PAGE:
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NB: as of 23 September 2008, all new artSMart articles are being published on the site news.artsmart.co.za.

NOTHING BUT THE TRUTH (article first published : 2008-06-20)

Suitably marking the first day of the ISPA conference taking place at the Playhouse, John Kani’s internationally-acclaimed stage play Nothing But The Truth opened tonight in the Playhouse Drama. I was delighted to see that it had lost none of its edge, humour and riveting entertainment value that I first saw and enjoyed at its premier at the National Arts Festival in Grahamstown in 2002. The play has now rightfully taken its place in the annals of top South African plays.

Set in New Brighton, Port Elizabeth – close to the sea, as the opening sound effects remind us - this tightly-written play introduces us to 63-year-old librarian Sipho Makhaya. We see him pottering around the living room and kitchen of his home, an effective set designed by Sarah Roberts, as he nervously prepares for the arrival of his niece Mandisa from the UK. She is accompanying the earthly remains of Themba, his deceased brother, who has been living in exile in London and whose wish it was that on his death he be returned to South Africa and placed next to their parents’ graves. While Themba has an exalted reputation as hero of the anti-apartheid movement, we discover that Sipho has a very different view of the man. Their relationship over the years forms the basis of the play.

Sipho’s daughter Thando tries to calm her father before leaving to fetch Mandisa. When they return, Mandisa brings with her a devastating surprise – Themba in the form of ashes, not a body. This throws Sipho into a quandary. How is he going to resolve the fact that he has arranged a full-blown funeral to take place the following day in the proper manner according to traditional customs?

Director Janice Honeyman is known for her flair for comedy and she extracts with subtlety much humour from this insightful work. The audience responds with ease - from gentle smiles at Sipho’s actions and philosophies to loud guffaws at some of the hilarious dialogue. There are some unforgettable moments such as Thando’s effusive thanks to Sipho for permitting her to go away with Mandisa: “I don’t know what to say, I don’t know what to do” – to which he replies laconically “That’s the trouble with freedom!”

As the central figure, John Kani - endearing with his distinctive emphatic downward finger-pointing - takes us through the moods, hopes and frustrations of Sipho in a mesmeric performance. His final scene cannot fail to touch the hardest heart as he clutches the container of Themba’s ashes firmly to his chest and vows to move forward despite the personal and global injustices of the past.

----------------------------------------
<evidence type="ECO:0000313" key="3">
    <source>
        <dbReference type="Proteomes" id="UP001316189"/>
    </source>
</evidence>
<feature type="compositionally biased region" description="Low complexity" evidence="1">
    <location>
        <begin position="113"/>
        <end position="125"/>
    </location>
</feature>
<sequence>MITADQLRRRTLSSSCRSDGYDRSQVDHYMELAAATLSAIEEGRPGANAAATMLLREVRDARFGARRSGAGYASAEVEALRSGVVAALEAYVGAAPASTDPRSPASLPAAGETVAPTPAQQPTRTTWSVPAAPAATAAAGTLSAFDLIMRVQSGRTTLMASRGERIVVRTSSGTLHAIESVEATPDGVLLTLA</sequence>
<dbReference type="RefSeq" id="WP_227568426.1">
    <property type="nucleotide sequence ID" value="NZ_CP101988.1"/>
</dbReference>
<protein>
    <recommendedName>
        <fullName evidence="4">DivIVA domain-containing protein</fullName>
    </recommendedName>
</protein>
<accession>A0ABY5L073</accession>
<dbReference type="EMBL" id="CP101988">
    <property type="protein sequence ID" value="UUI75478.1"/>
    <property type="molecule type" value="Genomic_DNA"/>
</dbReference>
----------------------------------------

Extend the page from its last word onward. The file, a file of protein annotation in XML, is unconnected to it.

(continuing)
Former Durban actress Welile Tembe has captured the role of Mandisa firmly in her talented grasp and gives a fine portrayal of this spunky, highly opinionated and outspoken young fashion designer. She arrives, power-dressed to the nines and looking fabulous! Smoking cigarettes and drinking whisky, she finds herself at odds trying to balance traditional customs against her emancipated upbringing.

The role of Thando, Sipho’s dutiful and obedient daughter, could easily become overshadowed by the strength of the characters of Sipho and Mandisa but Motshabi Tyelele makes her presence known with quiet steel and a shining sincerity. She stands up to her father with dignity and strength while burning with the energy of adventure when the possibility of travel outside her small world is offered to her. She has some beautiful poignant moments as the secrets from the past are unravelled.

In my initial review, I noted that we had reached a time when the leading creative forces in the arts had placed apartheid, the struggle, protest theatre and a fledgling democracy in their proper historical context and are producing work that doesn’t need to fly political banners to be strong and relevant. More of the same please, Mr Kani!

Nothing but the Truth has a short run in the Playhouse Drama until June 29 and booking is at Computicket or Playhouse Box Office on 031 369 9540 or 031 369 9596. Don’t miss this one! – Caroline Smart




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